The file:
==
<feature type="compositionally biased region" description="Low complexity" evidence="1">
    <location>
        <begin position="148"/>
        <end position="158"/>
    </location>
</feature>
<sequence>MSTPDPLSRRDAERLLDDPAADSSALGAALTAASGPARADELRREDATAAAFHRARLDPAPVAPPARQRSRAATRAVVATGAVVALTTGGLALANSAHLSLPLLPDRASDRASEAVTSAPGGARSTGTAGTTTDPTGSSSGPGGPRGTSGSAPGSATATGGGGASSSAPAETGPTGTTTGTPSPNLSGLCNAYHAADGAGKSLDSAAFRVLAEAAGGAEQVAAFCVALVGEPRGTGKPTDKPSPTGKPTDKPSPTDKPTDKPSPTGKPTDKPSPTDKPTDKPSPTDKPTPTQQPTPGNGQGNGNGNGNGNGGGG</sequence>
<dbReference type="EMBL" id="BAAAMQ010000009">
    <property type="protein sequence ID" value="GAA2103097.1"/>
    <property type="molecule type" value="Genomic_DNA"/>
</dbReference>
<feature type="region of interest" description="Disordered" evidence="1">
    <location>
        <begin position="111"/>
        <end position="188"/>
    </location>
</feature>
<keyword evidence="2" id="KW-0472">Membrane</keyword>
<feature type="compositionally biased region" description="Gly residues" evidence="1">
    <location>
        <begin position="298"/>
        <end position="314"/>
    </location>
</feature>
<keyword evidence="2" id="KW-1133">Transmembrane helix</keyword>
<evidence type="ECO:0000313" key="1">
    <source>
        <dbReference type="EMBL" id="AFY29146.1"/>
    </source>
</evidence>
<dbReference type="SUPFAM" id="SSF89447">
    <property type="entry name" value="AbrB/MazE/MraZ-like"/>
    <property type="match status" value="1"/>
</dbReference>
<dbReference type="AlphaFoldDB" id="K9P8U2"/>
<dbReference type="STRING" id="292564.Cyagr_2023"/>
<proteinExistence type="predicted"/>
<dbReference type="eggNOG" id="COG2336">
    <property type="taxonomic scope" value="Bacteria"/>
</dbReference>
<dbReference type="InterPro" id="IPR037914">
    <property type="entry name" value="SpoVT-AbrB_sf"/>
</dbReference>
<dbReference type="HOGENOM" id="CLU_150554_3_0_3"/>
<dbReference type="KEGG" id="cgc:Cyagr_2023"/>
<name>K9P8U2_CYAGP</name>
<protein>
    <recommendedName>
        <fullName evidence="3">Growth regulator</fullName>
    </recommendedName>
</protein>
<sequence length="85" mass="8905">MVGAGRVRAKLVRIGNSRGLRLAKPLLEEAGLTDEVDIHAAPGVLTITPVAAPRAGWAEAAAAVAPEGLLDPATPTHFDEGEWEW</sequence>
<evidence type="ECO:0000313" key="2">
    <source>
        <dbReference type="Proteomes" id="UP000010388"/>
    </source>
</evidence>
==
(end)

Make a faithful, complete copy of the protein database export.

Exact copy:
<feature type="compositionally biased region" description="Low complexity" evidence="1">
    <location>
        <begin position="148"/>
        <end position="158"/>
    </location>
</feature>
<sequence>MSTPDPLSRRDAERLLDDPAADSSALGAALTAASGPARADELRREDATAAAFHRARLDPAPVAPPARQRSRAATRAVVATGAVVALTTGGLALANSAHLSLPLLPDRASDRASEAVTSAPGGARSTGTAGTTTDPTGSSSGPGGPRGTSGSAPGSATATGGGGASSSAPAETGPTGTTTGTPSPNLSGLCNAYHAADGAGKSLDSAAFRVLAEAAGGAEQVAAFCVALVGEPRGTGKPTDKPSPTGKPTDKPSPTDKPTDKPSPTGKPTDKPSPTDKPTDKPSPTDKPTPTQQPTPGNGQGNGNGNGNGNGGGG</sequence>
<dbReference type="EMBL" id="BAAAMQ010000009">
    <property type="protein sequence ID" value="GAA2103097.1"/>
    <property type="molecule type" value="Genomic_DNA"/>
</dbReference>
<feature type="region of interest" description="Disordered" evidence="1">
    <location>
        <begin position="111"/>
        <end position="188"/>
    </location>
</feature>
<keyword evidence="2" id="KW-0472">Membrane</keyword>
<feature type="compositionally biased region" description="Gly residues" evidence="1">
    <location>
        <begin position="298"/>
        <end position="314"/>
    </location>
</feature>
<keyword evidence="2" id="KW-1133">Transmembrane helix</keyword>
<evidence type="ECO:0000313" key="1">
    <source>
        <dbReference type="EMBL" id="AFY29146.1"/>
    </source>
</evidence>
<dbReference type="SUPFAM" id="SSF89447">
    <property type="entry name" value="AbrB/MazE/MraZ-like"/>
    <property type="match status" value="1"/>
</dbReference>
<dbReference type="AlphaFoldDB" id="K9P8U2"/>
<dbReference type="STRING" id="292564.Cyagr_2023"/>
<proteinExistence type="predicted"/>
<dbReference type="eggNOG" id="COG2336">
    <property type="taxonomic scope" value="Bacteria"/>
</dbReference>
<dbReference type="InterPro" id="IPR037914">
    <property type="entry name" value="SpoVT-AbrB_sf"/>
</dbReference>
<dbReference type="HOGENOM" id="CLU_150554_3_0_3"/>
<dbReference type="KEGG" id="cgc:Cyagr_2023"/>
<name>K9P8U2_CYAGP</name>
<protein>
    <recommendedName>
        <fullName evidence="3">Growth regulator</fullName>
    </recommendedName>
</protein>
<sequence length="85" mass="8905">MVGAGRVRAKLVRIGNSRGLRLAKPLLEEAGLTDEVDIHAAPGVLTITPVAAPRAGWAEAAAAVAPEGLLDPATPTHFDEGEWEW</sequence>
<evidence type="ECO:0000313" key="2">
    <source>
        <dbReference type="Proteomes" id="UP000010388"/>
    </source>
</evidence>